Yesterday was the Bard’s birthday and even in our toothless states, we managed to ingest some haggis and neeps and tatties. A dear friend sent me this. I hope it was taken yesterday.
Thank you for your help with the centre of Mrs Hunter’s shawl.. I have tried to do some actual thinking today, never a process I enjoy.
Here are the "givens":
1) To make a square in garter stitch, cast on some stitches and knit twice that many rows.
2) To make a centre square in a borders-inward Shetland shawl, knit back and forth from one side, taking in a stitch alternately from the adjacent sides. At the end, graft the final row to the live stitches of the fourth side. That means that you will knit twice as many rows as you have stitches on each of the four borders. Thus making a square. See above.
OK: Mrs Hunter – who is writing a pattern in which each of the six parts of the shawl are knit separately and sewn together afterwards -- says to cast on 143 stitches for the centre. So you would expect 286 rows, or thereabouts. But no. She gives a 20-row pattern and then says:"Repeat rows 1-20 incl. 11 times."
That's what I didn't really face up to until yesterday. That sounds like 220 rows. Or if the instruction just quoted means "11 more times", it would mean 240 rows -- still well short of the 286 needed for a square.
I've looked up the closest parallel I could find -- Amedro's "Phillip and Michael" shawl. Sure enough -- twice as many rows as stitches. Yesterday I was thinking of decreasing abruptly down to 110 stitches, so that I could knit 220 rows as Mrs Hunter specified (maybe). But now I don't see much point in that since Mrs Hunter apparently wasn't aiming for a square and I am.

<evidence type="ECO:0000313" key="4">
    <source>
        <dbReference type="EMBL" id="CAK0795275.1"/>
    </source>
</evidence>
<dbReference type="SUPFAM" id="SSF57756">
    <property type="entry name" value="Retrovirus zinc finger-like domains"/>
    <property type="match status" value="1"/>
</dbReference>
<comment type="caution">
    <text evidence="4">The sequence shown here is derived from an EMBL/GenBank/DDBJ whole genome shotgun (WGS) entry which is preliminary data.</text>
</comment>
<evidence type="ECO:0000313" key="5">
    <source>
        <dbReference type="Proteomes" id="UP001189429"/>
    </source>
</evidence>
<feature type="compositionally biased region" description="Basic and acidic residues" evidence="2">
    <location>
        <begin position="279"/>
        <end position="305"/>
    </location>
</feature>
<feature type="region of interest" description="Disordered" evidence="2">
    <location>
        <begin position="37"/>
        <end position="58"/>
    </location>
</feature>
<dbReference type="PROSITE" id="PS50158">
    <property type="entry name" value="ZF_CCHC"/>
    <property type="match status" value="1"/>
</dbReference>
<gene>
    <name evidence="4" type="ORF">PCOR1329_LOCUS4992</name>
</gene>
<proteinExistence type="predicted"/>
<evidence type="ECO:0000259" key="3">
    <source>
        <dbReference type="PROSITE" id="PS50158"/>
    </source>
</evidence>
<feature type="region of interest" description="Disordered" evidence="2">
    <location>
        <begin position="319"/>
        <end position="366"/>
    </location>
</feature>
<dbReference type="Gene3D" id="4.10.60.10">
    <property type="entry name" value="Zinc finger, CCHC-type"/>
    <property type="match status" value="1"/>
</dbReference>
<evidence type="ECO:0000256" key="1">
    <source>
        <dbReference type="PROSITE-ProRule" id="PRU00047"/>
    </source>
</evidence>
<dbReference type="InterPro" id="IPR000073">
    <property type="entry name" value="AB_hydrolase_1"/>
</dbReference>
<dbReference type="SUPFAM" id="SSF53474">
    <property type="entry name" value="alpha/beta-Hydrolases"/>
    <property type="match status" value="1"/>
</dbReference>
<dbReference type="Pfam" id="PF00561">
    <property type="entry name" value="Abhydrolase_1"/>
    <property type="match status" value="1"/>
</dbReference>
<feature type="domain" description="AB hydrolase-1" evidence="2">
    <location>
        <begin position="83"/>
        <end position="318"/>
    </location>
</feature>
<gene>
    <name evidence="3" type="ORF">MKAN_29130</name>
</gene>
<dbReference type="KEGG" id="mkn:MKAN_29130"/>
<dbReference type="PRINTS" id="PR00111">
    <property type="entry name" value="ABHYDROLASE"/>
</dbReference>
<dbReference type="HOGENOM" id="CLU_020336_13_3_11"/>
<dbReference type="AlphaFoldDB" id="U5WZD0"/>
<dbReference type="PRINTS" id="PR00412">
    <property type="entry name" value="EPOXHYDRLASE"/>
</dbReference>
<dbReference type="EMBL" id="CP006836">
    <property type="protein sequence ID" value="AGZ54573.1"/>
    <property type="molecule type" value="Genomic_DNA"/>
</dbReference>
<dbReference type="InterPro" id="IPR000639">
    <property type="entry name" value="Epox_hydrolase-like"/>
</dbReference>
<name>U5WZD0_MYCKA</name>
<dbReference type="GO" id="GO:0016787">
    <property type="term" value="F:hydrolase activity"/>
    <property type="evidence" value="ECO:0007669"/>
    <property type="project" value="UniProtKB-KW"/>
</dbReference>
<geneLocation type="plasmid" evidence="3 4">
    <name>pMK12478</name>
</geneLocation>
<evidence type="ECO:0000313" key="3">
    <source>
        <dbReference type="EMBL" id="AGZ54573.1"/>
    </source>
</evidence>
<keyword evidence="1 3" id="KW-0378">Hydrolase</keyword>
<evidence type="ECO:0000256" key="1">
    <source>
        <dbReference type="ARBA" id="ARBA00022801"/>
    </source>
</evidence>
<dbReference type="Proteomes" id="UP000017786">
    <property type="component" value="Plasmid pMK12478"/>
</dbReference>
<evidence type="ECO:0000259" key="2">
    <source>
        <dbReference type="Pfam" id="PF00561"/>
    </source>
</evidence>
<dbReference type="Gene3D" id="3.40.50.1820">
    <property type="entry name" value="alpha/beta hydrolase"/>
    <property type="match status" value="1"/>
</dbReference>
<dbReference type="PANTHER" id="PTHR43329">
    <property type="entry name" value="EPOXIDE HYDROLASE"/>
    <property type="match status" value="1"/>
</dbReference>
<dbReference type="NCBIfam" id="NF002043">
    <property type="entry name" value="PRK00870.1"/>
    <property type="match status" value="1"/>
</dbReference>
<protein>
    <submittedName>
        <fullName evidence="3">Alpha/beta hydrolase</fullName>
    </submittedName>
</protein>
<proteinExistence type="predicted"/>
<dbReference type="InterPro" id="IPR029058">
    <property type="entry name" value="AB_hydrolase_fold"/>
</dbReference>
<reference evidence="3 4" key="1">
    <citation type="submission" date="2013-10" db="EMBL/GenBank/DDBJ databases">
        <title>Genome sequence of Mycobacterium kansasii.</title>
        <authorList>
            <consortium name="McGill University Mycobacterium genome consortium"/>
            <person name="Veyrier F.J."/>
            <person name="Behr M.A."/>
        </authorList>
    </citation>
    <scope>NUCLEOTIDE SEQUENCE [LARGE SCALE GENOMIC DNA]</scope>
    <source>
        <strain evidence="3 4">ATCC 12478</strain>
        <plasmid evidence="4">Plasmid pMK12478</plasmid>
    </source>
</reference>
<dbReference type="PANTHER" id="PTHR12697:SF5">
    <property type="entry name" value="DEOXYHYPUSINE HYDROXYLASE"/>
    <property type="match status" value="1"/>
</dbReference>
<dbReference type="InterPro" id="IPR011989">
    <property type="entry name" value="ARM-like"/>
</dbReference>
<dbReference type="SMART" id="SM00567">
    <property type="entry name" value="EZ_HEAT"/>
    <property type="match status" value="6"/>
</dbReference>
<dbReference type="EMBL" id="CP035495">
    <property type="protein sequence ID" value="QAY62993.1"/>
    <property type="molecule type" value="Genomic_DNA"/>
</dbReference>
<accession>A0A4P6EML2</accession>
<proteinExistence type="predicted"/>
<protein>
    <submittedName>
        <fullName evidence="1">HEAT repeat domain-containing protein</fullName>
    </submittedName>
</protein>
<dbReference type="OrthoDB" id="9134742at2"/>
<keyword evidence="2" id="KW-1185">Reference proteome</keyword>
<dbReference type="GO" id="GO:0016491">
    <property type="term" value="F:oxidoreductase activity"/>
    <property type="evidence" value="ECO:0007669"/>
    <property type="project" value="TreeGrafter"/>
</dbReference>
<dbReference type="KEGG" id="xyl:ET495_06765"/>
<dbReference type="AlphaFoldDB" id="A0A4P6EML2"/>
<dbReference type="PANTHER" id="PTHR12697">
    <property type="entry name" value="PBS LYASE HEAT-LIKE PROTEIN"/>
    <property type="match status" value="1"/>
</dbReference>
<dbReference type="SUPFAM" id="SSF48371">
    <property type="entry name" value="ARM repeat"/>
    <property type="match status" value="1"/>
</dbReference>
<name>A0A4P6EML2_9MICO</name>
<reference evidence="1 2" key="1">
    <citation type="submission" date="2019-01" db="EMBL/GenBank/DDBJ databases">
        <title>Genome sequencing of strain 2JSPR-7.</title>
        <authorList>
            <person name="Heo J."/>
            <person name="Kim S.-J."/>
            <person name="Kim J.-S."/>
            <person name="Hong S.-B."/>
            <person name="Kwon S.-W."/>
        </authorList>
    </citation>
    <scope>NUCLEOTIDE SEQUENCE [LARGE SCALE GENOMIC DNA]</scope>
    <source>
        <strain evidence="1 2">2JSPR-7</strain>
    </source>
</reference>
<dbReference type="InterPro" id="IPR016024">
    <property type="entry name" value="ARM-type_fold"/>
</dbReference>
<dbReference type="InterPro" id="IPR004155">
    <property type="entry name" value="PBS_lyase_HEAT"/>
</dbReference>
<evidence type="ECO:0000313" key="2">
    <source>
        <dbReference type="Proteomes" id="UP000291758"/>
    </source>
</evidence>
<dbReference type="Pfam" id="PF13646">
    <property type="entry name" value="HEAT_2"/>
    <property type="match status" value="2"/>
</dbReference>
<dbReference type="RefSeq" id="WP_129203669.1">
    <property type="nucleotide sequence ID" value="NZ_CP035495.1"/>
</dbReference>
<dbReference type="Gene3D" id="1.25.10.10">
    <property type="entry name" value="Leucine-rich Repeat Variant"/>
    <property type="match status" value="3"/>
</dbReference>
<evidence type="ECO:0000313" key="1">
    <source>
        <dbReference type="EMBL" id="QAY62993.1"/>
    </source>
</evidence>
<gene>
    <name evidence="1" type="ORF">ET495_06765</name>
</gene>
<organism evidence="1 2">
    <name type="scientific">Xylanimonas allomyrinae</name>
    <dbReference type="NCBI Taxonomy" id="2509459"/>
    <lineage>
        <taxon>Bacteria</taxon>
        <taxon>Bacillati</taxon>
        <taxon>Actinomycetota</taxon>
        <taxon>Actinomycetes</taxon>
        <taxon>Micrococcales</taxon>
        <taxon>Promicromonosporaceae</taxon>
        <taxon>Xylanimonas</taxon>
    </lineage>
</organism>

Now I think I’ll just decrease down to 141. 140 (=280 rows) allows me to fit in 14 repeats of the 20-row pattern, and the extra one allows for Mrs Hunter’s “K. 2 rows” at the end.
Well, that’s all pretty boring. I’ll let you know how I get on. I’ve reached row 78, of 86, of the border pattern, so all this arithmetic will start happening in real life pretty soon.
I got my copy of “Wool Tribe” today, the EYF magazine. There are some mildly interesting patterns for accessories, and some articles – but the big thing is the plan of this year’s layout. Jared has taken a big space in the concourse.
Students – that’s me – can get in an hour early on the opening market day. I didn’t avail myself of that, last year, and still don’t know how it works geographically – something about going around the back. But this time I mean to try, in the hour before my class with Hazel Tindall.
Baa Ram Ewe will be there, sure enough – I’m sure if I turned up and asked how many skeins of their Dovestone DK was required for the shortened version of “Ancasta” as mentioned but not specified in Laine, they’d be able to help. They must be even more irritated then I am.
There’s an article in Wool Tribe about a walk you might like to do in Edinburgh, of which a major feature is the Sheep Heid Inn in Duddingston. They mention a number of notables who have dined there, starting with Mary Queen of Scots, but, oddly, omit the most recent. The Queen herself, who almost never eats out in public, went there for a meal last summer after a happy day at the Musselburgh races.
It is hard to write about her from Edinburgh for an international audience, because she is not “Elizabeth II” here. But you can get a long way by just referring to her as “The Queen”.